High-protein gluten-free flours

November 10, 2015 9:09 am Published by 1 Comment

Those following gluten-free diets can sometimes find it hard to obtain enough protein – especially if they’re also vegetarian or vegan. Gluten is itself a form of protein, so if you’re excluding this from a vegetarian or vegan diet, you need to make sure that you’re compensating in other areas. There are many ways to do this, of course – this week, we’re looking especially at high-protein gluten-free flours.

We stock high-protein gluten-free flours

High-protein gluten-free flours

At Naturally Good Food we stock a huge selection of gluten-free flours. Each has its own particular nutritional make-up and works in its own individual way. Those wishing to eat a nutritious gluten-free diet know that they need to mix and match many different types of grains, to obtain the full benefits.

It’s not just for nutritional reasons, either. Flours lacking protein can be much harder to work with when baking. Without careful substitutions, the end-products can lack elasticity and end up producing flat, disappointing results.

Here are a few suggestions of protein-rich, gluten-free flours: all stocked by Naturally Good Food.

Teff flour: highest in protein

Protein-rich teff flour

Teff flour

Made from the miniscule teff grain, teff flour is the highest in protein of all the gluten-free flours that we stock. It gives baked goods a great chewiness – use in breads, for ideal results.

Click here to see our selection of teff flours from Tobia Teff and from Pure (Innovative Solutions).

Quinoa flour: from a ‘complete protein’

Quinoa is in itself a ‘complete protein’, containing all the necessary amino acids. You can’t live on quinoa flour alone, of course, but it’s a great alternative to standard wheat flour. It has a rich, savoury flavour that’s best suited to savoury dishes, and should be used in relatively small amounts.

We stock quinoa flour from Infinity Foods and in blends from Orgran.

Coconut flour: high in protein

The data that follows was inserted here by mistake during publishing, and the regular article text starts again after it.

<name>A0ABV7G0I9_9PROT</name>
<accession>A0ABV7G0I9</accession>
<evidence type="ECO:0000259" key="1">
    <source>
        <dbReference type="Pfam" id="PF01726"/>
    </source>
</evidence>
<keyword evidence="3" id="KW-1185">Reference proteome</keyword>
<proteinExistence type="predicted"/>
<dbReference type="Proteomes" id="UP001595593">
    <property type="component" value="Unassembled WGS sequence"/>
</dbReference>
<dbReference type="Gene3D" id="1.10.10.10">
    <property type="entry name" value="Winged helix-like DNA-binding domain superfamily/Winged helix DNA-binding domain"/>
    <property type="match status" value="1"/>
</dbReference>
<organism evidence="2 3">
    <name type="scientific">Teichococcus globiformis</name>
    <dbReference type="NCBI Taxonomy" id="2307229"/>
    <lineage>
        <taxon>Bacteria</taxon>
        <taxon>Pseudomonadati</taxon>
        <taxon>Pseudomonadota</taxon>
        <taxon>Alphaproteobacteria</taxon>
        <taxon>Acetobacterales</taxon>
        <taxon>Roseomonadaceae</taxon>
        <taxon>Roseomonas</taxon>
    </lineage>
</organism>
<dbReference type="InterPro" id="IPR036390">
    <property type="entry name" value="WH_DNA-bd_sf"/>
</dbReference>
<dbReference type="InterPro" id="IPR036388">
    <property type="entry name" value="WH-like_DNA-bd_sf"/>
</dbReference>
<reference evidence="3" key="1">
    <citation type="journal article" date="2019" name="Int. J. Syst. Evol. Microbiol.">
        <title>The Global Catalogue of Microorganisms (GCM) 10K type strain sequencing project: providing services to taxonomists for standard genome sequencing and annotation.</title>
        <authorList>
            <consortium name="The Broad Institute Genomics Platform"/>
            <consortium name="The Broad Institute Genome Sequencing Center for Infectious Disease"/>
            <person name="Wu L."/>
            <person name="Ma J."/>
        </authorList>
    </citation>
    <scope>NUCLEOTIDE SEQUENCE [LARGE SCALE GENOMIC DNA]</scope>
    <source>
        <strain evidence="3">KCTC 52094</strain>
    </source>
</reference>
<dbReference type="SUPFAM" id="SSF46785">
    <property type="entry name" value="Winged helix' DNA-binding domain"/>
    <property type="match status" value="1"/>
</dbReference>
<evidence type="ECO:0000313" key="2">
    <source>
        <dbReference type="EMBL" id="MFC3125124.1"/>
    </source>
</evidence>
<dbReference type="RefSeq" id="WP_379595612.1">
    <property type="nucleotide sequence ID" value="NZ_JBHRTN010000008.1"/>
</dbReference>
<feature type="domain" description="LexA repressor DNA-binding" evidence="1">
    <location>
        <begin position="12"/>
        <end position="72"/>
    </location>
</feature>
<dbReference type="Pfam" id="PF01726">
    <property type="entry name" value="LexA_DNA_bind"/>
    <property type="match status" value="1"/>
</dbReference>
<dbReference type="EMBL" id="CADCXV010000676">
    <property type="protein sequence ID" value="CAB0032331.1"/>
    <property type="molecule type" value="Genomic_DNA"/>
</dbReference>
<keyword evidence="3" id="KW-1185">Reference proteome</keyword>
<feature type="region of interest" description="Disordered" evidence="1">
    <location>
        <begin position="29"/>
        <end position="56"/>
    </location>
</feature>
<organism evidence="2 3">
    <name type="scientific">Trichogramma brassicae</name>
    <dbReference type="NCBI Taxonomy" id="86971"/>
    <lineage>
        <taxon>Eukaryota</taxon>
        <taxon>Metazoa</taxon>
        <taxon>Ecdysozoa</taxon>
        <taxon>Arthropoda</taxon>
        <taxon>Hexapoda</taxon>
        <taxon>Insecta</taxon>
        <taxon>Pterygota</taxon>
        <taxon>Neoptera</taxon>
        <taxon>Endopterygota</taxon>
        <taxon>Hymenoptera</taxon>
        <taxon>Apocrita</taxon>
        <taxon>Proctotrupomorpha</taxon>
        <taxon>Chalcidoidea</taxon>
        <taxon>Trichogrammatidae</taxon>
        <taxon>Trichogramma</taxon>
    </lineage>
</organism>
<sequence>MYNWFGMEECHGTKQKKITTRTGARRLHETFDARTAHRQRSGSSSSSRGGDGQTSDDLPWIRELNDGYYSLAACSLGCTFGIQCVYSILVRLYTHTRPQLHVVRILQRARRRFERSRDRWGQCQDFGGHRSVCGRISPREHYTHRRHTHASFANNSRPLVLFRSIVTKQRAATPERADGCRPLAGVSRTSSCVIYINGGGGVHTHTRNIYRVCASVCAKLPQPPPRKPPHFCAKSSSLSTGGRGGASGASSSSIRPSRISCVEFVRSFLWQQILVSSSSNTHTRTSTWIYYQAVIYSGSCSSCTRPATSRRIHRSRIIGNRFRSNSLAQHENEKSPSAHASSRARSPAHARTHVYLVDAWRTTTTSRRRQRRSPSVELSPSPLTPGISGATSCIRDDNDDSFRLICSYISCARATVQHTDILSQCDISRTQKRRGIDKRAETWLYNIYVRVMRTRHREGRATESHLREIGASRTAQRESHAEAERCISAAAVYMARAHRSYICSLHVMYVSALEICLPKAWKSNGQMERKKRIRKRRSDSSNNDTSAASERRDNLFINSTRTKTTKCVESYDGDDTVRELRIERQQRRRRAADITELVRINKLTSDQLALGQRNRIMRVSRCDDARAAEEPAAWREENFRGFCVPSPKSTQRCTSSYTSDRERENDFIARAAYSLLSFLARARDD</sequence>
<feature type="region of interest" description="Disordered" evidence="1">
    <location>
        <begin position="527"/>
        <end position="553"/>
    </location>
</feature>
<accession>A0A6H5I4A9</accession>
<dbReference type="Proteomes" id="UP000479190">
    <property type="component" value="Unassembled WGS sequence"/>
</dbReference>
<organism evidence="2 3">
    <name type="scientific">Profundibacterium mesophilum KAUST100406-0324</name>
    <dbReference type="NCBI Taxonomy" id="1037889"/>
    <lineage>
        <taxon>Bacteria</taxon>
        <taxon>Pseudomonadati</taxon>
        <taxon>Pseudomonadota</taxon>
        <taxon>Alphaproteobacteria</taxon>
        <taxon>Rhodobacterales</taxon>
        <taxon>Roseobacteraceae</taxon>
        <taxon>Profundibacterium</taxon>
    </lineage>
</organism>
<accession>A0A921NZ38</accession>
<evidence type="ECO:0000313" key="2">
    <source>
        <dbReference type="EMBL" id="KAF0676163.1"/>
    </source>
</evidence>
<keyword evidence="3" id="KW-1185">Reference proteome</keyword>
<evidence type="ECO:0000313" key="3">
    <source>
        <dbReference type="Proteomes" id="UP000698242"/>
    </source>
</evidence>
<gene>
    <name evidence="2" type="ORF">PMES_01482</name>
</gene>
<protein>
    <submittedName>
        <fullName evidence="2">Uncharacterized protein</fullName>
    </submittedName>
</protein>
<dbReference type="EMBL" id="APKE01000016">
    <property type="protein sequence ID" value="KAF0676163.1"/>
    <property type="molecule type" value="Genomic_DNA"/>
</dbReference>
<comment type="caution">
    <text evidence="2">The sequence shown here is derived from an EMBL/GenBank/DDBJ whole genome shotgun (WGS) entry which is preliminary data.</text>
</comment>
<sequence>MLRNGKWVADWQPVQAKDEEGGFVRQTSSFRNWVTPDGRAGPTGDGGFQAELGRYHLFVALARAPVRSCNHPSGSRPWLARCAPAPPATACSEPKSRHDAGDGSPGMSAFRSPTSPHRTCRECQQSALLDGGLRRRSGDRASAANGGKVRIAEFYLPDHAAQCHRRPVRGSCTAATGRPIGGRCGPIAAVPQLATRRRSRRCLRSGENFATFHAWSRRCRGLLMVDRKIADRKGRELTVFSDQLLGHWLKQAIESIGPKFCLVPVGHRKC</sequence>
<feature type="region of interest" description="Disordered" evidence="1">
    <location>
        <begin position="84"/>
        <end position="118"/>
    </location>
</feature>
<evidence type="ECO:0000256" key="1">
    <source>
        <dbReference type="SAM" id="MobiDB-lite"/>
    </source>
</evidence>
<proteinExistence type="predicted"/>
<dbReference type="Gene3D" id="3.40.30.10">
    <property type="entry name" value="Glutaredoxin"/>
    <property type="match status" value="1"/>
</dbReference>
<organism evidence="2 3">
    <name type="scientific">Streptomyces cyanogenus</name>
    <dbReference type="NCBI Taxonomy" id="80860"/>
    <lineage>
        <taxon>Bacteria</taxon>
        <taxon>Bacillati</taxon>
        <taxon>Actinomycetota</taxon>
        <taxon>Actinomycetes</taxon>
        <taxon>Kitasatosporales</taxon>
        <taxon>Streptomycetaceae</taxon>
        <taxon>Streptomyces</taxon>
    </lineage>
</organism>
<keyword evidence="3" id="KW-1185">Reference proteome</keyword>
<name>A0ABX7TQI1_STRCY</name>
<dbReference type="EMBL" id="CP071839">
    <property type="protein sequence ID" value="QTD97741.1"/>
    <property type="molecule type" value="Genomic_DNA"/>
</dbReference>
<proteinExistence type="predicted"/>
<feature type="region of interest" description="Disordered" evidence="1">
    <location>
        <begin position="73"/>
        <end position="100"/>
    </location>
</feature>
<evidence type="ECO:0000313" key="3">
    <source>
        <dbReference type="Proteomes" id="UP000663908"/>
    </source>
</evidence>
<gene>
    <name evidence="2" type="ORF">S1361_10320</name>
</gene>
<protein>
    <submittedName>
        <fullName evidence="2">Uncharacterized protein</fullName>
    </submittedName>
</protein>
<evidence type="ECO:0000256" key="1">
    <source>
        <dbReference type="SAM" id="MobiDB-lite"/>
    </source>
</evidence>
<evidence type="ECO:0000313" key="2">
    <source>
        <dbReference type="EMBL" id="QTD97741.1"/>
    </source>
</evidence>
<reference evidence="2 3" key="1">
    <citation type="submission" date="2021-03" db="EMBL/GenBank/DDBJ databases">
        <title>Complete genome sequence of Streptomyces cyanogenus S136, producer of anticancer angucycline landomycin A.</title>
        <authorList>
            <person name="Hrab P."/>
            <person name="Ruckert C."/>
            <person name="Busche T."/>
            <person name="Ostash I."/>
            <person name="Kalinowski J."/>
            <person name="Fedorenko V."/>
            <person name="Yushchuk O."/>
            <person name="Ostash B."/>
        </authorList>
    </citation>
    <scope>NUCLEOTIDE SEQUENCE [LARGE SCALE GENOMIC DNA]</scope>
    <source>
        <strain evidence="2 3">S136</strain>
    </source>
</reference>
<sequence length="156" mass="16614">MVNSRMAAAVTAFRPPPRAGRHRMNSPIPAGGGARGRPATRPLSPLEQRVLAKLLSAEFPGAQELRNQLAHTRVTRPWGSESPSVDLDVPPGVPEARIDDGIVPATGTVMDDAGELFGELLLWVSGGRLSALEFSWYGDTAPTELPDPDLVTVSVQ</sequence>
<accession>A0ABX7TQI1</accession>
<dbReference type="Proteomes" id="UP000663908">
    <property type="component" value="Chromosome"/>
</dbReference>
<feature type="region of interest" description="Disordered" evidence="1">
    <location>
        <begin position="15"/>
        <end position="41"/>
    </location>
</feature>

Another very high-protein flour. This works well in both savoury and sweet dishes, bringing a delicate flavour, along with high levels of nutrition to your dishes. Also great for thickening dishes or simply adding to smoothies, yoghurts and the like. it is similar to Almond flour ( ground almonds) in its texture and in many way, its use as it does add moisture retention to cakes rather well.

Coconut flour, high in protein

Coconut flour

We stock a range of coconut flours, which can be seen here.

Millet flour: good for bread

A little sweet, a little nutty, this is a good bread-baking flour. We have millet flour in a mix from Orgran but have not been able to source it on its own for a while now.

Chickpea flour: aka gram flour

Chickpea flour is also known as garbanzo or gram flour. It’s a staple in traditional Indian cooking, for batters. It works well as a thickener or as a replacement for egg in vegan cooking and is used in pakora batters to good effect. Click on the links above to see our chickpea flours.

Soya flour: for moisture

This boosts protein and also helps to retain moisture in baked goods. It is best used as part of a blend, and is normally heat treated to avoid any toxins. We offer organic soya flour from Infinity.

Buckwheat flour: rich in amino acids

Protein-rich buckwheat flour

Buckwheat flour

Like quinoa, buckwheat flour is rich in amino acids as well as in protein. Good in noodles and pasta: click here to see our buckwheat flour options. Don’t worry about the ‘wheat’ in the name though as Buckwheat is gluten free, and is actually from the rhubarb family, although you would be able to tell from the taste.

How to use these flours

There are many examples of recipes online using these flours. It’s probably best to start by following a specific recipe, as alternative flours can’t generally simply be substituted for standard wheat flour in a dish. Usually, some adjustment must be made, such as increasing the amount of liquid used, or putting in extra raising agents. Of course, depending on other dietary restrictions, extra protein can be obtained by adding eggs, milk (including non-dairy milks) and whole nuts and seeds.

Sounds like hard work!

But of course, you don’t need to do all the hard work yourself! As specialists in gluten-free foods, we stock a large amount of ready-prepared gluten-free mixes and products. Our range is enormous – see it here.

 

 

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This post was written by Yzanne

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